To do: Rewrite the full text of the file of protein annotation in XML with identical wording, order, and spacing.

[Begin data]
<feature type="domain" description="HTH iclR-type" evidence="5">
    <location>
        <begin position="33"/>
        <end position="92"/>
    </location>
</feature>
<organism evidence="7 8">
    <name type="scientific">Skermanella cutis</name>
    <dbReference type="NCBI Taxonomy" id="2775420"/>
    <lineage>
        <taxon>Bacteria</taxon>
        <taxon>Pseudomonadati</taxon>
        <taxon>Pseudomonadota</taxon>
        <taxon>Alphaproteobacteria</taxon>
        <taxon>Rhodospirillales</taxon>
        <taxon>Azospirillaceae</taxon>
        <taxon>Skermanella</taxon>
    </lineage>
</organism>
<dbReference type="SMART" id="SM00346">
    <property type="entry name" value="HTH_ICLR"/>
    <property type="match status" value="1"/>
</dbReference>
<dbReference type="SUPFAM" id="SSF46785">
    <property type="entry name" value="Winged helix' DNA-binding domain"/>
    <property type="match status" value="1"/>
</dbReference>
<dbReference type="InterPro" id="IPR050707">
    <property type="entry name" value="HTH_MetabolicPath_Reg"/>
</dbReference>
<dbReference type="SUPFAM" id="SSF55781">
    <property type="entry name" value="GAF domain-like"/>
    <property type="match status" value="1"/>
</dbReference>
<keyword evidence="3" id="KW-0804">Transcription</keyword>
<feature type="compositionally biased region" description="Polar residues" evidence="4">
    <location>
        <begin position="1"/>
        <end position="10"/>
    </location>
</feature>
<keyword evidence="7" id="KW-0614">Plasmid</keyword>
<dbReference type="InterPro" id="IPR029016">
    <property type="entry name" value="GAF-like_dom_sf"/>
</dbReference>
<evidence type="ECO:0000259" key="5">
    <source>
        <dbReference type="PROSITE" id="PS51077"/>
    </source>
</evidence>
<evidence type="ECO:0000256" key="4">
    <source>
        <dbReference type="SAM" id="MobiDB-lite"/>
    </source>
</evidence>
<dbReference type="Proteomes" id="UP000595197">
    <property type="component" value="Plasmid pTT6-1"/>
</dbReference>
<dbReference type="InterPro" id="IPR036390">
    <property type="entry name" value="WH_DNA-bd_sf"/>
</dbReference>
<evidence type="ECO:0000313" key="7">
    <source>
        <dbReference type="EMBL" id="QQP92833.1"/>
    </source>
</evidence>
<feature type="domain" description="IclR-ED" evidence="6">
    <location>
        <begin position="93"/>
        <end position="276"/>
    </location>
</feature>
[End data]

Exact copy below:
<feature type="domain" description="HTH iclR-type" evidence="5">
    <location>
        <begin position="33"/>
        <end position="92"/>
    </location>
</feature>
<organism evidence="7 8">
    <name type="scientific">Skermanella cutis</name>
    <dbReference type="NCBI Taxonomy" id="2775420"/>
    <lineage>
        <taxon>Bacteria</taxon>
        <taxon>Pseudomonadati</taxon>
        <taxon>Pseudomonadota</taxon>
        <taxon>Alphaproteobacteria</taxon>
        <taxon>Rhodospirillales</taxon>
        <taxon>Azospirillaceae</taxon>
        <taxon>Skermanella</taxon>
    </lineage>
</organism>
<dbReference type="SMART" id="SM00346">
    <property type="entry name" value="HTH_ICLR"/>
    <property type="match status" value="1"/>
</dbReference>
<dbReference type="SUPFAM" id="SSF46785">
    <property type="entry name" value="Winged helix' DNA-binding domain"/>
    <property type="match status" value="1"/>
</dbReference>
<dbReference type="InterPro" id="IPR050707">
    <property type="entry name" value="HTH_MetabolicPath_Reg"/>
</dbReference>
<dbReference type="SUPFAM" id="SSF55781">
    <property type="entry name" value="GAF domain-like"/>
    <property type="match status" value="1"/>
</dbReference>
<keyword evidence="3" id="KW-0804">Transcription</keyword>
<feature type="compositionally biased region" description="Polar residues" evidence="4">
    <location>
        <begin position="1"/>
        <end position="10"/>
    </location>
</feature>
<keyword evidence="7" id="KW-0614">Plasmid</keyword>
<dbReference type="InterPro" id="IPR029016">
    <property type="entry name" value="GAF-like_dom_sf"/>
</dbReference>
<evidence type="ECO:0000259" key="5">
    <source>
        <dbReference type="PROSITE" id="PS51077"/>
    </source>
</evidence>
<evidence type="ECO:0000256" key="4">
    <source>
        <dbReference type="SAM" id="MobiDB-lite"/>
    </source>
</evidence>
<dbReference type="Proteomes" id="UP000595197">
    <property type="component" value="Plasmid pTT6-1"/>
</dbReference>
<dbReference type="InterPro" id="IPR036390">
    <property type="entry name" value="WH_DNA-bd_sf"/>
</dbReference>
<evidence type="ECO:0000313" key="7">
    <source>
        <dbReference type="EMBL" id="QQP92833.1"/>
    </source>
</evidence>
<feature type="domain" description="IclR-ED" evidence="6">
    <location>
        <begin position="93"/>
        <end position="276"/>
    </location>
</feature>